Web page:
Learning how to do nothing might be the most vital skill for thriving, with recent studies showing downtime can be beneficial in many different ways. So turn off the TV, stop checking social media, place your phone settings to silent and just sit. And next time the kids shout ‘I’m bored!’ you can tell them it’s a good thing.
It can make you more creative
Maybe it’s time to put away your mobile phone and twiddle your thumbs or perhaps watch paint dry, as studies have found boredom can actually spur creativity. How? By encouraging contemplation and daydreaming. A study gave participants a large amount of time to complete problem-solving and word-association exercises. Once all the obvious answers were exhausted, participants then gave more and more inventive answers to fend off boredom. Setting aside weekly, even daily periods of doing nothing may be the best thing we can do to nurture our imagination and come up with a big idea!
Boredom lets you know when something is wrong
Ever think you need a little (or big) push to make the change you need in your life? Look to boredom! Researcher and philosophy professor Andreas Elpidorou says boredom acts as a regulatory state that keeps you in line with your projects. ‘In the absence of boredom, one would remain trapped in unfulfilling situations, and miss out on many emotionally, cognitively, and socially rewarding experiences,’ writes Dr Elpidorou. ‘Boredom is both a warning that we are not doing what we want to be doing and a ‘push’ that motivates us.’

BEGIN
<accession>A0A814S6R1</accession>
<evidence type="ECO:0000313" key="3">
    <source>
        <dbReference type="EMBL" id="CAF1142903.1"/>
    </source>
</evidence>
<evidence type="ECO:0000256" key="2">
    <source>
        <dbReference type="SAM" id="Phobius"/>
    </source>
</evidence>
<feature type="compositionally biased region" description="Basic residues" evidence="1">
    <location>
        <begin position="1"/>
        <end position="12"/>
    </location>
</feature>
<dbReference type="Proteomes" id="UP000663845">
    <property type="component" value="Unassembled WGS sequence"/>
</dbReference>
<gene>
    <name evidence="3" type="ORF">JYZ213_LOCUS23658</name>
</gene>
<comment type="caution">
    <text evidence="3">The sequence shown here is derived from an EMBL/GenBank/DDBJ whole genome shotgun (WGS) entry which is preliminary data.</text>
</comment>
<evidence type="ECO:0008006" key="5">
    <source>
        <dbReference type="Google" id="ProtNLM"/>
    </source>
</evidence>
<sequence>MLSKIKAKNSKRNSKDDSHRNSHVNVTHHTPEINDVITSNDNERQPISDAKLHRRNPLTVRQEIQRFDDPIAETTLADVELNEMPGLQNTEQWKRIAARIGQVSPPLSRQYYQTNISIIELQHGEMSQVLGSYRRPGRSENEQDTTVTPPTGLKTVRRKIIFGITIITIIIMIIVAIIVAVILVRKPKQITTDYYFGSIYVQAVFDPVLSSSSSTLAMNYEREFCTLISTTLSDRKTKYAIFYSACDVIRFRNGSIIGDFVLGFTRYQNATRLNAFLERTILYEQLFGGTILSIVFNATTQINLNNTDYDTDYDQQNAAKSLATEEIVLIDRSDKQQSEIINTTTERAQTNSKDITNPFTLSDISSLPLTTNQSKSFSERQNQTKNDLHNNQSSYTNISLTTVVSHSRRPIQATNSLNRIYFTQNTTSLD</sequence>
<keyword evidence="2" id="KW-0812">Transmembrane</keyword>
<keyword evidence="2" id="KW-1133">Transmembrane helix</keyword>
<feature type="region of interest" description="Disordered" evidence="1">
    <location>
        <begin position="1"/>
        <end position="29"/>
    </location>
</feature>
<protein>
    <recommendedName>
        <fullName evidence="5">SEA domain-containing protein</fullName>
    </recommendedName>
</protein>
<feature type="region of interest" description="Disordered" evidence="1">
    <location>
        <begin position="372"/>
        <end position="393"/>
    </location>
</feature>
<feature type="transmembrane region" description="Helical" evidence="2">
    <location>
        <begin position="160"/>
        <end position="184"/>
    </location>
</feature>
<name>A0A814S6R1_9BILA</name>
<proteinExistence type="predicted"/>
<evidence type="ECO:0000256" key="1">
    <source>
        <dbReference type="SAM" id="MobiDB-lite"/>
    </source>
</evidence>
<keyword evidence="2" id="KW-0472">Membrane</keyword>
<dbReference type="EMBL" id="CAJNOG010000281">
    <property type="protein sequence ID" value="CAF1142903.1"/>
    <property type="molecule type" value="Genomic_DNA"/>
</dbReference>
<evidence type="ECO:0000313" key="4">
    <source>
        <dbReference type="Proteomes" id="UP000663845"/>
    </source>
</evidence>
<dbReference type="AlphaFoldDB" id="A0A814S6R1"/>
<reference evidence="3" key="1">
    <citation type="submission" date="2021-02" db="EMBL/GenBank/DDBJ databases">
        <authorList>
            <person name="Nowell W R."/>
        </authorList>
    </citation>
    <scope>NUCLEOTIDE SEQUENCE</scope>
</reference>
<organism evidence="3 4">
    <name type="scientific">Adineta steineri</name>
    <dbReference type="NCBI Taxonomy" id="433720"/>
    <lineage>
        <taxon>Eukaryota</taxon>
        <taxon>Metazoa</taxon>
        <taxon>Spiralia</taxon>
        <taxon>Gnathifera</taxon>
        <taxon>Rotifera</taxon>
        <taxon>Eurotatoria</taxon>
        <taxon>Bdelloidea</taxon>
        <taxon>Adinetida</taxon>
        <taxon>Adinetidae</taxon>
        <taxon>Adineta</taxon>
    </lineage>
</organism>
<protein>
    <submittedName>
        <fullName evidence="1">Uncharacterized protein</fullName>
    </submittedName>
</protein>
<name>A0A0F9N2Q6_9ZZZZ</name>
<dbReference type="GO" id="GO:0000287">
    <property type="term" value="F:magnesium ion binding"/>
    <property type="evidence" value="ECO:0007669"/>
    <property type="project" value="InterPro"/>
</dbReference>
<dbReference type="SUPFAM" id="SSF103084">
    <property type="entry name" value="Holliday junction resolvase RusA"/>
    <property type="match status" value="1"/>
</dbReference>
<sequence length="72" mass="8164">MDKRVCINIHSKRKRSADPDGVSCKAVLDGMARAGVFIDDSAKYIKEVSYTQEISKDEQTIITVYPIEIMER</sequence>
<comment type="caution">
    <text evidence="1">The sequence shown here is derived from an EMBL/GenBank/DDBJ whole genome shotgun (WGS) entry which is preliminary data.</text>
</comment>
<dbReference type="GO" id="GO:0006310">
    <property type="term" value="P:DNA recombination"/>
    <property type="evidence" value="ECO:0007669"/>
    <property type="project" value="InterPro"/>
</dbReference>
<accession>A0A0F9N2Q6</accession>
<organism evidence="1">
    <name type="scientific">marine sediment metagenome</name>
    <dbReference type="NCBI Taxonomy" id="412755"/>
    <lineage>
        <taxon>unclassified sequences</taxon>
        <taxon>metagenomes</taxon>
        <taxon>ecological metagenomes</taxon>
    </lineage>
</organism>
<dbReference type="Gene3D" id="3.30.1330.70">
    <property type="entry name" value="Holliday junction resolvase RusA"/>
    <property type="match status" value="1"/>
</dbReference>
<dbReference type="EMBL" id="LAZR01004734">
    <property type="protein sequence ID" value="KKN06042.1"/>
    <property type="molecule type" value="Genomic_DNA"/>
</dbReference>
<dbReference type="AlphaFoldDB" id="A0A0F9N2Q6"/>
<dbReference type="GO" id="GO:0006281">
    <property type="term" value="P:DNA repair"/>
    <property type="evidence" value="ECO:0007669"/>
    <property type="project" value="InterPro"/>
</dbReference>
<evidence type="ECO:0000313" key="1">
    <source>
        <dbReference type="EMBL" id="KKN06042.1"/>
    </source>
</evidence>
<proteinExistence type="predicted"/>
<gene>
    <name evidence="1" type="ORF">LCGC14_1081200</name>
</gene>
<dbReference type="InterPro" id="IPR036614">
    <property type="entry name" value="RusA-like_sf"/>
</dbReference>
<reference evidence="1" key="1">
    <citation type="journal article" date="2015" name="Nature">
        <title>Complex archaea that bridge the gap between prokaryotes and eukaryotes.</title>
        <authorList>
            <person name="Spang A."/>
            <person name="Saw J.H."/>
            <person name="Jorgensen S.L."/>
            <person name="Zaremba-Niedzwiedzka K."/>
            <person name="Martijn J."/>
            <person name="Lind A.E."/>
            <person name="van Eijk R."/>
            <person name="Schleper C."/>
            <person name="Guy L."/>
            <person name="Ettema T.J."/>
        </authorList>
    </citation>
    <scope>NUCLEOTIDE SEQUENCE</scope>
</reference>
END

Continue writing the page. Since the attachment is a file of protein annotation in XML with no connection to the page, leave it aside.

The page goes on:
It can make you more productive
Being scolded for daydreaming on the job again? Cite this study to your boss! Researchers at Bar-Ilan University recently discovered daydreaming can have a positive effect on task performance. They found a wandering mind does not hamper the ability to accomplish a task, but actually improves it by stimulating a region of the brain responsible for both ‘thought controlling’ mechanisms’.
It can help you to be kinder
Boredom really can be a gift. A study from Ireland found boredom makes us more likely to do altruistic things, such as giving blood or donating to charity in an effort to find self-meaning. The author of the study says boredom makes people long for challenging and meaningful activities.